And, for the tough cases, like chronic wounds that just don’t seem to get better, red light therapy has shown promising results too. Dogs with chronic wounds responded well to 830 nm red light treatment in a 2021 study, healing faster than expected [4].

A 2004 case study reported similar results, where red light therapy (630 nm) completely healed a chronic wound on an 8-year old Whippet dog in just 21 days [5].

What’s happening here is pretty straightforward yet fascinating. The light from RLT works deep down, where it matters, helping repair tissue and bones faster.

Dog with cast resting on couch

Regrows Hair

Losing hair isn’t fun for anyone, dogs included. Fortunately, red light therapy may help dogs regrow their fur.

A study published in Veterinary Dermatology found low-level laser therapy (470 nm, 685 nm, 830 nm) to be effective in treating dogs with canine non-inflammatory alopecia (CNA).

86% of the dogs experienced significant improvements, with a 93% increase in hair follicles (compared to a 9% increase in the control group) [6].

Treats Skin Conditions

Red light therapy seems to be stepping up as a potential (and somewhat controversial) game-changer for doggy dermatology. While more research is needed, initial studies are giving dog owners hope [7].

For one, red light therapy has been shown to have antimicrobial properties [8, 9, 10], potentially helping manage skin infections. Red light can also inhibit fibroblast proliferation, which may be helpful in managing skin diseases like canine psoriasis [11].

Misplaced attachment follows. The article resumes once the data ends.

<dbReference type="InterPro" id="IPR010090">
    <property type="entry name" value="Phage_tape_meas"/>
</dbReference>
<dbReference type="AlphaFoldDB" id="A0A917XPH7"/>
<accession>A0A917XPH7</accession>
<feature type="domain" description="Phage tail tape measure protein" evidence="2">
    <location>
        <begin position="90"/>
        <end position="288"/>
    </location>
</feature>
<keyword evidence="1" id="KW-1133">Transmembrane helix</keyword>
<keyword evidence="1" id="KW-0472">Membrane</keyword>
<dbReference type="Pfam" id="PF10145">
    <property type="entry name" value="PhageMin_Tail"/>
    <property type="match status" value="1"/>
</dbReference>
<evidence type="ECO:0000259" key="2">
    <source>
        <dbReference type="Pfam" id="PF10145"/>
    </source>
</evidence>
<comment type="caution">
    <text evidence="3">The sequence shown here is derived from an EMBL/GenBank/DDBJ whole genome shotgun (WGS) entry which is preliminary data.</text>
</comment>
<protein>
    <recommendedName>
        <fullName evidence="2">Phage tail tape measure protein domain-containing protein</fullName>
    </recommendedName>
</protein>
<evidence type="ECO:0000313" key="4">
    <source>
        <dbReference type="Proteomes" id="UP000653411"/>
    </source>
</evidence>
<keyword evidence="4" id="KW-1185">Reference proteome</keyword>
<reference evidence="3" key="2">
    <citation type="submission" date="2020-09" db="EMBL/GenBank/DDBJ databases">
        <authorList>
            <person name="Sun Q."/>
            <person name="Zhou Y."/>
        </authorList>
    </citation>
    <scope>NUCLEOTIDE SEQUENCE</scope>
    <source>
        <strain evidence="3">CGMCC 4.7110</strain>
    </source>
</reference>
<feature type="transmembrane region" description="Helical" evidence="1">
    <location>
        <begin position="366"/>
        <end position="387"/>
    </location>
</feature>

In a 2016 study, dogs with pododermatitis (inflammation of the skin of the paw) experienced significant improvements just four days after red light treatment. What’s more, the skin lesions did not return after treatment for the majority of the dogs [12].

However, red light therapy may not be enough on its own to treat severe skin issues. Researchers found low-level laser therapy to be ineffective for treating dogs with pedal pruritus (from canine atopic dermatitis) [13].

The research suggests that blue light therapy might actually be best for treating skin issues. 

For example, dogs with interdigital pyoderma (that’s a fancy term for a nasty foot infection) experienced better outcomes when treated with blue light therapy and antibiotics vs. antibiotics alone [14].

It’s like giving an extra boost to the usual treatment, helping your dog heal and feel better, faster.

And, it’s not just mild skin conditions. Even for deep pyoderma, which is a more severe skin condition, blue light therapy has been shown to make a difference. When combined with a photoconverter gel and antibiotics, 88% of the dogs experienced full recovery and in a faster time frame than the control group [15].

Dog receiving light therapy for skin issues

How Does Red Light Therapy Work For Dogs?

So, you’ve learned about the benefits of red light therapy for dogs, but how does it actually work?

Red light therapy uses specific wavelengths of red and near-infrared light to penetrate deep into the skin and muscles of your dog.